The microaggression culture has been widely documented on college campuses across the country. "Safe spaces" have popped up in response to speakers who may espouse a view that is controversial. Efforts from various diversity and inclusiveness centers on campuses are trying to root out words and change the language.It transpires that the diversicrat-in-charge is of the "free speech for me, not for thee" class. In other news, the Bears still suck. Perhaps, though, Wisconsin at Milwaukee is attempting to emulate the public Ivies, which is the default setting at Cornell.
At her inauguration as Cornell’s new president, Elizabeth Garrett said, “We must heed the call to be radical and progressive.” Later she issued apparently contradictory statements on free speech, calling herself “an avid supporter of freedom of speech” at a press event in New York. Later, she said, “Speech can be regulated. Speech has to be regulated in the narrowest possible way to serve a compelling state interest.”And the diversicrats at Milwaukee will no doubt deflect criticism by referring to the Inclusive Excellence propaganda as "suggestions." But, taking a page from the British playbook (no more "man up, cupcake" -- what happens when the kids taught in day-care about special snowflakes discover that "snowflake" is oppressive?), perhaps peer interventions will be next.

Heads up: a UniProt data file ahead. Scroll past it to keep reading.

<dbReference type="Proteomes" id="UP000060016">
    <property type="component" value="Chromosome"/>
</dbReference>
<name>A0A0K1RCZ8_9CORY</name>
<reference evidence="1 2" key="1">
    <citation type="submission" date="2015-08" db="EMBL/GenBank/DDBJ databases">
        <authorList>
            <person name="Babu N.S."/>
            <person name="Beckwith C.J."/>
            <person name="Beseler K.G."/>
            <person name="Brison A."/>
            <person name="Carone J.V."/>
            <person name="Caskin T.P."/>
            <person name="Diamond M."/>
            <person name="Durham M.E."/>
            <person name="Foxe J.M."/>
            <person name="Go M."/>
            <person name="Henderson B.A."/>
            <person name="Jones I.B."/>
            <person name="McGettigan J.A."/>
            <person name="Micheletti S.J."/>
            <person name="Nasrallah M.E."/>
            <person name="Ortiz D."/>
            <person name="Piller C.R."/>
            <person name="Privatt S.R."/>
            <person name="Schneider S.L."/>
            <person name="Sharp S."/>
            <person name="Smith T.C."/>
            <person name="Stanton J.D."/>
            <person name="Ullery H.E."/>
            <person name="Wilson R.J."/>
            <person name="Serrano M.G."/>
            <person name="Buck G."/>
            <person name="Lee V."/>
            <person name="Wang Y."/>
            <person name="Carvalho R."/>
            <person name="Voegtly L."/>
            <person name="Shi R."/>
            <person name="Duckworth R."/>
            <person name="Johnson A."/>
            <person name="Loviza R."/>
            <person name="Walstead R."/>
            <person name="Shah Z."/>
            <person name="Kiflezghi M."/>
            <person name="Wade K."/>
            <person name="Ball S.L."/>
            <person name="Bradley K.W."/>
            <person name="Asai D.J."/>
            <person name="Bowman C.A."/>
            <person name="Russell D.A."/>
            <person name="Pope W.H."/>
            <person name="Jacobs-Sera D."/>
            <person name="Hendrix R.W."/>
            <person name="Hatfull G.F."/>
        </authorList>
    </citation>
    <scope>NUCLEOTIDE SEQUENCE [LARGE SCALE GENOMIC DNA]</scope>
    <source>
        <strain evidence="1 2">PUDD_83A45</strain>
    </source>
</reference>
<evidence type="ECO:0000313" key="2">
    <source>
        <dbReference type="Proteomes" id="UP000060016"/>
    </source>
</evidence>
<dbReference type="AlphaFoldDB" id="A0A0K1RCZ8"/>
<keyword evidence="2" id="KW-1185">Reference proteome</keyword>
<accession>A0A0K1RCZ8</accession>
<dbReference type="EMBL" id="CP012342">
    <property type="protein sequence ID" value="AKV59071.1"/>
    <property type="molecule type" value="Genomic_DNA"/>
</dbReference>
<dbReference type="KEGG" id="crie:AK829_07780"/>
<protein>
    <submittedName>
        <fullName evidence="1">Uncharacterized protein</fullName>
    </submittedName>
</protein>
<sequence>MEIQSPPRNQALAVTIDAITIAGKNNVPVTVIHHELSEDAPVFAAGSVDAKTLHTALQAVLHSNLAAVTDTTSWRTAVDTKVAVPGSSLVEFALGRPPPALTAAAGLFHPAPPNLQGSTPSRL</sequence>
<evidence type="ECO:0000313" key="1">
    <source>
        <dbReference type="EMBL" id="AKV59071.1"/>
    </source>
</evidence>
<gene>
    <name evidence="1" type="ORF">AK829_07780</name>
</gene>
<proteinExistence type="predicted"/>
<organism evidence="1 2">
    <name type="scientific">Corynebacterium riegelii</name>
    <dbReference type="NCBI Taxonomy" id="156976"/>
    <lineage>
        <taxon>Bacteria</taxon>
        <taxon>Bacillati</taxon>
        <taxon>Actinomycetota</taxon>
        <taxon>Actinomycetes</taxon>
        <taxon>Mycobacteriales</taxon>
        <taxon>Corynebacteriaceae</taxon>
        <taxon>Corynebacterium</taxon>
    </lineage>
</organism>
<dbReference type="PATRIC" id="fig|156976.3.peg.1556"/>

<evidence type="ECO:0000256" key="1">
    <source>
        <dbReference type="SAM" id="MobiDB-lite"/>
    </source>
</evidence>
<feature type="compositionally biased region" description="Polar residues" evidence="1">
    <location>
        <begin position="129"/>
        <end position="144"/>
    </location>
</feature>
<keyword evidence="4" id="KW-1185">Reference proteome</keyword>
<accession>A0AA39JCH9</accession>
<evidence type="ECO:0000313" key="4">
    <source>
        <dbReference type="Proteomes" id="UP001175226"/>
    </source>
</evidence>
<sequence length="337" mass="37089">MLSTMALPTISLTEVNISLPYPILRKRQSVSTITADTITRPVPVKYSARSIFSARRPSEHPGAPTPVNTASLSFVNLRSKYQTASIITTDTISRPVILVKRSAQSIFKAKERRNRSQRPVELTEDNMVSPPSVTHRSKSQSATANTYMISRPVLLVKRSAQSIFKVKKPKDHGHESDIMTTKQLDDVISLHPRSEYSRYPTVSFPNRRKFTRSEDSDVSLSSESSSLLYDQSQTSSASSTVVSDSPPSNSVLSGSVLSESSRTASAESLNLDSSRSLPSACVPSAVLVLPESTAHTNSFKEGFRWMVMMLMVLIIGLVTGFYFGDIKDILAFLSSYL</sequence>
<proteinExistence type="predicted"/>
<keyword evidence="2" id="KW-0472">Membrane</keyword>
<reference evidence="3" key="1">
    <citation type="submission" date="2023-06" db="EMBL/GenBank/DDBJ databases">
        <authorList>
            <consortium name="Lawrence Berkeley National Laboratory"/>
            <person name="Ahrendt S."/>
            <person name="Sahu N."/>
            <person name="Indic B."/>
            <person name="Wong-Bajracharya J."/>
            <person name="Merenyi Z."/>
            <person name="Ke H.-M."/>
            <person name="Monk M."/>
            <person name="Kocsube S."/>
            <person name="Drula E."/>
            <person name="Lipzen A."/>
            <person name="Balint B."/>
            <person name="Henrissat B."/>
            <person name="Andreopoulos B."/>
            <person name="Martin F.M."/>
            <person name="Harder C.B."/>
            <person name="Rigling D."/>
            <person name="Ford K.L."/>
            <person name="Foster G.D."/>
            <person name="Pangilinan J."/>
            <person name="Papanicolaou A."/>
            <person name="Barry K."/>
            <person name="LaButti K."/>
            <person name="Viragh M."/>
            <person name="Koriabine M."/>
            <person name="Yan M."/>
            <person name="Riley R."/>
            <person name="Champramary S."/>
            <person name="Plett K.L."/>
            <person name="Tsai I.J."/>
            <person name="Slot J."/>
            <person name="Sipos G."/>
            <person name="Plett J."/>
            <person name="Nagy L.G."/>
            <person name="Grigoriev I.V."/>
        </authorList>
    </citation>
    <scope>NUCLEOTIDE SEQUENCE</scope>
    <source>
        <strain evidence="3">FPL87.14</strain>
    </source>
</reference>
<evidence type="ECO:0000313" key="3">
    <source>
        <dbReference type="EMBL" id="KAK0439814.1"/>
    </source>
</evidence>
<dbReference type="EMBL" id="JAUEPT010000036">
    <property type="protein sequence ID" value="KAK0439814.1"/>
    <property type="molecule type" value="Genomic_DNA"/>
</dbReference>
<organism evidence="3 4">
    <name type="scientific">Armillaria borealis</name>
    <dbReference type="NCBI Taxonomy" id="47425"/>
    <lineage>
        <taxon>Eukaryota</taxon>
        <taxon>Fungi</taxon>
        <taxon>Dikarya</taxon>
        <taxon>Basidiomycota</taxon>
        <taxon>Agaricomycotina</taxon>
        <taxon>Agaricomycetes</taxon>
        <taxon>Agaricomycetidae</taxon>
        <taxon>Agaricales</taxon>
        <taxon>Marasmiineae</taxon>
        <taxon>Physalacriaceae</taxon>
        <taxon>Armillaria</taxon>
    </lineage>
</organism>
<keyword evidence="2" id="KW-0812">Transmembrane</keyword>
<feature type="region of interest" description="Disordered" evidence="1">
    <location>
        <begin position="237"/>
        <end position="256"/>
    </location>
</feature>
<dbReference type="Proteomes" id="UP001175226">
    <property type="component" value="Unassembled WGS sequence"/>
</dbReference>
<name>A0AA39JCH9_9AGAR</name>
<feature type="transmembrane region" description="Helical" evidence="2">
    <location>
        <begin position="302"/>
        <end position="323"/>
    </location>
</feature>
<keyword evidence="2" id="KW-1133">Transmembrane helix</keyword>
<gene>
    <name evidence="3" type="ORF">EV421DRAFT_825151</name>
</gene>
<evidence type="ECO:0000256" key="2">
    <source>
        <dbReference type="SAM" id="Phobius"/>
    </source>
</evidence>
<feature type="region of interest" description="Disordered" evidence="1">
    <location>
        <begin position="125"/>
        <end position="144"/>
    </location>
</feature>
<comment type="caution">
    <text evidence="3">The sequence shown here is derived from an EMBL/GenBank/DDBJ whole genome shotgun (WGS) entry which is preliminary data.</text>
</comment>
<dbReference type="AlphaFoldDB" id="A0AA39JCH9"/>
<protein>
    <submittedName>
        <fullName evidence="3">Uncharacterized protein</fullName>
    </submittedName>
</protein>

In addition, many schools have already established task forces of students who will be policing their classmates’ language and attitudes and reporting (read: tattling on) any student who dares to violate the new standards.It's gotten that creating hothouses for the freakazoid spawn of the priviligentsia is too much, even for the establishmentarians of the Washington Post, who give Catherine Rampell a forum to remind higher education of that which should be self-evident.
As someone who once wrote inflammatory columns for school newspapers, I find this thinly veiled retribution deeply saddening. Not just for sentimental reasons, and not just because student papers serve an important watchdog function unlikely to be filled by, say, the school music blog.Indeed. At the hothouses for freakazoid spawn, such as Oberlin or Wesleyan, unpopular views might be uncommon simply because of self-selection, and social ostracism. But to impose the aesthetics and commonplaces of the Trendy Left on students at public universities, which like to brag about serving first-generation, non-traditional, all the other Approved Categorities, is to deprive students of the kind of intellectual give and take that might be part of the human capital endowments of higher-status individuals.
Crippling the delivery of unpopular views is a terrible lesson to send to impressionable minds and future leaders, at Wesleyan and elsewhere. It teaches students that dissent will be punished, that rather than pipe up they should nod along.